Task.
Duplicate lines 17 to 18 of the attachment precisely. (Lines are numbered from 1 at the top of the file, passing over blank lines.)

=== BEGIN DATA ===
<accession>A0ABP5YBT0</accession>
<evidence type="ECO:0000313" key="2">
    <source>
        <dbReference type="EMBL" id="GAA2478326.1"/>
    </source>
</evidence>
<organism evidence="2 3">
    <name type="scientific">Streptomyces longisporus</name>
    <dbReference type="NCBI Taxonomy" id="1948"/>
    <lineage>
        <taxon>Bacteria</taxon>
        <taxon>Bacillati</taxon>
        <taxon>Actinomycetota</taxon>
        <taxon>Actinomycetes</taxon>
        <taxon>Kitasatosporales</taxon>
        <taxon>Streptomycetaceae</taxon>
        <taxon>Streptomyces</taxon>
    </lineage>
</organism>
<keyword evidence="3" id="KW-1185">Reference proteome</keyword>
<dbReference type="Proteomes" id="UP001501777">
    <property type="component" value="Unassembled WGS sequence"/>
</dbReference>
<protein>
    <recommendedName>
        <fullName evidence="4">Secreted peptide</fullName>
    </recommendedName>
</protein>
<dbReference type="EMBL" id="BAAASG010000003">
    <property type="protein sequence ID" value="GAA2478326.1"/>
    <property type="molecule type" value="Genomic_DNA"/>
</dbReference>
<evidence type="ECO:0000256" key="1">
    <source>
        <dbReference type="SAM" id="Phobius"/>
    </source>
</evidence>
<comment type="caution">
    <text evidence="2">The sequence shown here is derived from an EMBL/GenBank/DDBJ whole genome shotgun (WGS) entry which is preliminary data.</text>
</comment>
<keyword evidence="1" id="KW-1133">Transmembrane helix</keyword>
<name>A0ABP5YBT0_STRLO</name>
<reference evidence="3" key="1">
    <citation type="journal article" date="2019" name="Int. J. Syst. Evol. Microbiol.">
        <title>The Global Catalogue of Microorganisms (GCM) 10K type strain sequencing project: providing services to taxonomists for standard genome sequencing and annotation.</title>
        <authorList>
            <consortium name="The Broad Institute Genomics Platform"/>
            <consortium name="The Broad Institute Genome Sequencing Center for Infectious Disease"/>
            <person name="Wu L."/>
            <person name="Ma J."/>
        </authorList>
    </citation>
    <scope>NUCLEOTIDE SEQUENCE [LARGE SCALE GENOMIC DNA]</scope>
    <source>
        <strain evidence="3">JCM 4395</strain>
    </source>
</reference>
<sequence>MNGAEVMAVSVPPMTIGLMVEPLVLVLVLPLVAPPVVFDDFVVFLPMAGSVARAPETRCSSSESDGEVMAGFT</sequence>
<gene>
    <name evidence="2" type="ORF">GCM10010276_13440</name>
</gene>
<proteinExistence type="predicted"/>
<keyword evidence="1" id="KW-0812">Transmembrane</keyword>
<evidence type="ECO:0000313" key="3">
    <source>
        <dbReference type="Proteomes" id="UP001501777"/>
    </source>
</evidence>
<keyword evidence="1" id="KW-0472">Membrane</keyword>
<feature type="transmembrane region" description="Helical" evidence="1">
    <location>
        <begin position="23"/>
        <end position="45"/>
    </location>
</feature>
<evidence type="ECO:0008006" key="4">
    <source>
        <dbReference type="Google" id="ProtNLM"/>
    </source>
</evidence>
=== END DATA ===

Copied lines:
        <taxon>Streptomyces</taxon>
    </lineage>